Oracle retired support for Server Manager with Oracle 10g and began promoting Enterprise Manager as the GUI tool of choice for managing Oracle databases. The command-line functionality of Server Manager was incorporated into SQL*Plus, and
is no longer shipped or supported in Oracle.
Server Manage no longer released beginning with Oracle 9i
Oracle Server Manager was officially retired by Oracle Corporation in the Oracle Database 10g, which was introduced in 2003.
Oracle no longer supports Server Manager and it is recommended that you use
- Oracle Application Express's SQL Workshop
- Query Builder
- SQL Workshop script editor
Support has dropped off for the GUI version, which was previously available for several platforms, including Windows.
The GUI version of Server Manager is no longer supported under UNIX using X-Windows. Enterprise Manager is Oracle's strategic product for GUI-based management of Oracle Databases, so you would best spend your time learning Oracle Enterprise Manager.
DBAs need a command-line tool to use and Oracle recognizes this. With the release of Oracle8i, all the commands previously specific to Server Manager have been implemented in SQL*Plus. This is a good move on Oracle's part, because for the most part, the two products are redundant. Only a few commands are unique to Server Manager. Consolidating the two products gives Oracle one less tool to worry about maintaining, and it removes a source of potential confusion for users, as some DBA scripts are designed to run from SQL*Plus,
and others are designed to run from Server Manager. Oracle's long-term strategy is to make SQL*Plus the only command-line interface for the Oracle database. Even though Server Manager is being phased out, don't worry about anything you are learning in this module becoming obsolete.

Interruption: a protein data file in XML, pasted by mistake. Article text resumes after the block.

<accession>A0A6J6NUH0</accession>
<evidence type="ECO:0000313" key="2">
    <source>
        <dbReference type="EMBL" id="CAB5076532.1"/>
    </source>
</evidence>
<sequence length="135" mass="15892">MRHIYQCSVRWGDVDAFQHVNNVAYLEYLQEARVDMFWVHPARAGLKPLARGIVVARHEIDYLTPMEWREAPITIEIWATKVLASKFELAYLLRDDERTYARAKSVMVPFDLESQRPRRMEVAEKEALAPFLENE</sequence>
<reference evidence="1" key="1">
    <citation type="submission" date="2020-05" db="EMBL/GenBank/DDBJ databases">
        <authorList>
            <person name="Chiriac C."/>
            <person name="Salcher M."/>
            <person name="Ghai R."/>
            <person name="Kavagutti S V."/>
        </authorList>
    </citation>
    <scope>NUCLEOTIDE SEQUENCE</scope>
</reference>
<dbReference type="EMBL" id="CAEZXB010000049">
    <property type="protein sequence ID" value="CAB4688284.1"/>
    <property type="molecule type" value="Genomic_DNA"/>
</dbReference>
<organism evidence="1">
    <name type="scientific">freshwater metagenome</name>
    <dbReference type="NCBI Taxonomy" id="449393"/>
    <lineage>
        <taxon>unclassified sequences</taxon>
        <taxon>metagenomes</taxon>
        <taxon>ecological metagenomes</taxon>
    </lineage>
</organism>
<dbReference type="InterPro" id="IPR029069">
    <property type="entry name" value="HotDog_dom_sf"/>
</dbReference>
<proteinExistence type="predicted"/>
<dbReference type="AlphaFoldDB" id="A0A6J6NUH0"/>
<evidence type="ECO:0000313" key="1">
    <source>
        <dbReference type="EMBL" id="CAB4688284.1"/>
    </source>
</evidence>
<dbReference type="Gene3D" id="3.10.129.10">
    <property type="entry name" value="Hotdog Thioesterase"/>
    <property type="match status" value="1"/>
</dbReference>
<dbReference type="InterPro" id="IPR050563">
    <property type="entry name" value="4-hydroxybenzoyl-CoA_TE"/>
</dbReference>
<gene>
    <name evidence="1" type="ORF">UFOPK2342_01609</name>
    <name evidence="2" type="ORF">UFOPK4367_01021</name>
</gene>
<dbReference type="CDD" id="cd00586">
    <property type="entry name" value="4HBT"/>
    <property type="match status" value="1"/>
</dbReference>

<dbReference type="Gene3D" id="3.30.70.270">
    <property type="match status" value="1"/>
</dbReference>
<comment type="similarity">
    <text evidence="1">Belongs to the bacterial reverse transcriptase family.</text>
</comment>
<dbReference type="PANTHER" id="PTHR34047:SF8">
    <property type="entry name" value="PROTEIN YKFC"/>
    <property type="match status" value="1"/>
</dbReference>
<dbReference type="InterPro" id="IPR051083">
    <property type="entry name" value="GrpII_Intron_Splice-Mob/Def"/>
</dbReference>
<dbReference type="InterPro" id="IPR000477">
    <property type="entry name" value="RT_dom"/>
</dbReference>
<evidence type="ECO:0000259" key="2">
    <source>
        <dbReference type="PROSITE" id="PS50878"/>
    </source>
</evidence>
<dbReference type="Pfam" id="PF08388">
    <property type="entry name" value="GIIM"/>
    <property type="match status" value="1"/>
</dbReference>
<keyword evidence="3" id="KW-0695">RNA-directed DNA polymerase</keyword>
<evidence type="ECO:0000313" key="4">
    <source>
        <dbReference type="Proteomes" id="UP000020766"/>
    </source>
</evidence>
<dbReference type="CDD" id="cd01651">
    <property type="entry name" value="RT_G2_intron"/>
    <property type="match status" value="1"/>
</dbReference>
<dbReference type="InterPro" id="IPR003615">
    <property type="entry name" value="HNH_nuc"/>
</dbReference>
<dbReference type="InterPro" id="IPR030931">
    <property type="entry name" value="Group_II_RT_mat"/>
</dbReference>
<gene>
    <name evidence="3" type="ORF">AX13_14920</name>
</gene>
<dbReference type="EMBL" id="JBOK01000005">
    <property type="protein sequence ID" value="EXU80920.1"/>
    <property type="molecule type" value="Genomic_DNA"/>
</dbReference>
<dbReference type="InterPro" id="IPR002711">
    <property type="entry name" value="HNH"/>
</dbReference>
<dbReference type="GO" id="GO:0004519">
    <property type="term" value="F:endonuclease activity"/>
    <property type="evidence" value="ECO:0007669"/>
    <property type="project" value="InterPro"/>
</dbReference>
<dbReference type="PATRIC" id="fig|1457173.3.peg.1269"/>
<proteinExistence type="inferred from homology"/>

All the Server Manager commands work the same in SQL*Plus as they do in Server Manager.
In fact, if you happen to be running Oracle8i, you should try using SQL*Plus as you work through this module.
In this course we will be using SQL*Plus because it can be used with all current releases of Oracle.
If you are using the latest version of Oracle, the same commands should work within your SQL*Plus environment.
TNS Name (Transparent Network Substrate Name) is a user-defined alias for an Oracle database connection. It is used to simplify the process of connecting to a database, as it allows users to specify a single name instead of having to remember all of the necessary connection parameters, such as the hostname, port number, and service name.
Oracle Grid Control:
Oracle Grid Control is a comprehensive management platform for Oracle RDBMS. It provides a centralized console for monitoring, managing, and provisioning Oracle databases, as well as other Oracle products such as Oracle WebLogic Server and Oracle Fusion Middleware.